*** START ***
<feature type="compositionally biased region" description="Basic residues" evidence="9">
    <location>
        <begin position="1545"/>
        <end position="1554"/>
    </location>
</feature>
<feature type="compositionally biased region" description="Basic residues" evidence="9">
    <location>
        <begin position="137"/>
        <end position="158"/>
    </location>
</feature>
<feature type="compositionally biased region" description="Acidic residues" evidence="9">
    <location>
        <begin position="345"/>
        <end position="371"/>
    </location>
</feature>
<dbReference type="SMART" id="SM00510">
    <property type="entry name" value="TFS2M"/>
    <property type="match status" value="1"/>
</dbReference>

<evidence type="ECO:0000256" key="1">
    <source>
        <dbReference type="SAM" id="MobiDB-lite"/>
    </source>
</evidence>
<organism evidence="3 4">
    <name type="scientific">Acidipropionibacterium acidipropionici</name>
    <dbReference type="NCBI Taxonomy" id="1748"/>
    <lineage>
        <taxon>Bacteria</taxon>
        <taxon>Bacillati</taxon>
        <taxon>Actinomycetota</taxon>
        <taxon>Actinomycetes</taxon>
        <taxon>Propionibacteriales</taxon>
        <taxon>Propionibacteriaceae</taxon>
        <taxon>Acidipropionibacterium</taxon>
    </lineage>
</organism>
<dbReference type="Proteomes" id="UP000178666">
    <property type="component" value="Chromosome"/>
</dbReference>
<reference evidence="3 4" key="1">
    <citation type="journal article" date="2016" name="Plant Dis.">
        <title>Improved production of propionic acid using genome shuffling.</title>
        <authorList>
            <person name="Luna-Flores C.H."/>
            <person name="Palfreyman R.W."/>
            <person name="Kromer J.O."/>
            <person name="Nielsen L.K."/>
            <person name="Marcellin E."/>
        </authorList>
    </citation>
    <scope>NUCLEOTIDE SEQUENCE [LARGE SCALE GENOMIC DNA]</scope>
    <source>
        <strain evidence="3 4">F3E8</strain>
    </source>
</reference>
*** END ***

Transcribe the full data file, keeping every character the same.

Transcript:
<feature type="compositionally biased region" description="Basic residues" evidence="9">
    <location>
        <begin position="1545"/>
        <end position="1554"/>
    </location>
</feature>
<feature type="compositionally biased region" description="Basic residues" evidence="9">
    <location>
        <begin position="137"/>
        <end position="158"/>
    </location>
</feature>
<feature type="compositionally biased region" description="Acidic residues" evidence="9">
    <location>
        <begin position="345"/>
        <end position="371"/>
    </location>
</feature>
<dbReference type="SMART" id="SM00510">
    <property type="entry name" value="TFS2M"/>
    <property type="match status" value="1"/>
</dbReference>

<evidence type="ECO:0000256" key="1">
    <source>
        <dbReference type="SAM" id="MobiDB-lite"/>
    </source>
</evidence>
<organism evidence="3 4">
    <name type="scientific">Acidipropionibacterium acidipropionici</name>
    <dbReference type="NCBI Taxonomy" id="1748"/>
    <lineage>
        <taxon>Bacteria</taxon>
        <taxon>Bacillati</taxon>
        <taxon>Actinomycetota</taxon>
        <taxon>Actinomycetes</taxon>
        <taxon>Propionibacteriales</taxon>
        <taxon>Propionibacteriaceae</taxon>
        <taxon>Acidipropionibacterium</taxon>
    </lineage>
</organism>
<dbReference type="Proteomes" id="UP000178666">
    <property type="component" value="Chromosome"/>
</dbReference>
<reference evidence="3 4" key="1">
    <citation type="journal article" date="2016" name="Plant Dis.">
        <title>Improved production of propionic acid using genome shuffling.</title>
        <authorList>
            <person name="Luna-Flores C.H."/>
            <person name="Palfreyman R.W."/>
            <person name="Kromer J.O."/>
            <person name="Nielsen L.K."/>
            <person name="Marcellin E."/>
        </authorList>
    </citation>
    <scope>NUCLEOTIDE SEQUENCE [LARGE SCALE GENOMIC DNA]</scope>
    <source>
        <strain evidence="3 4">F3E8</strain>
    </source>
</reference>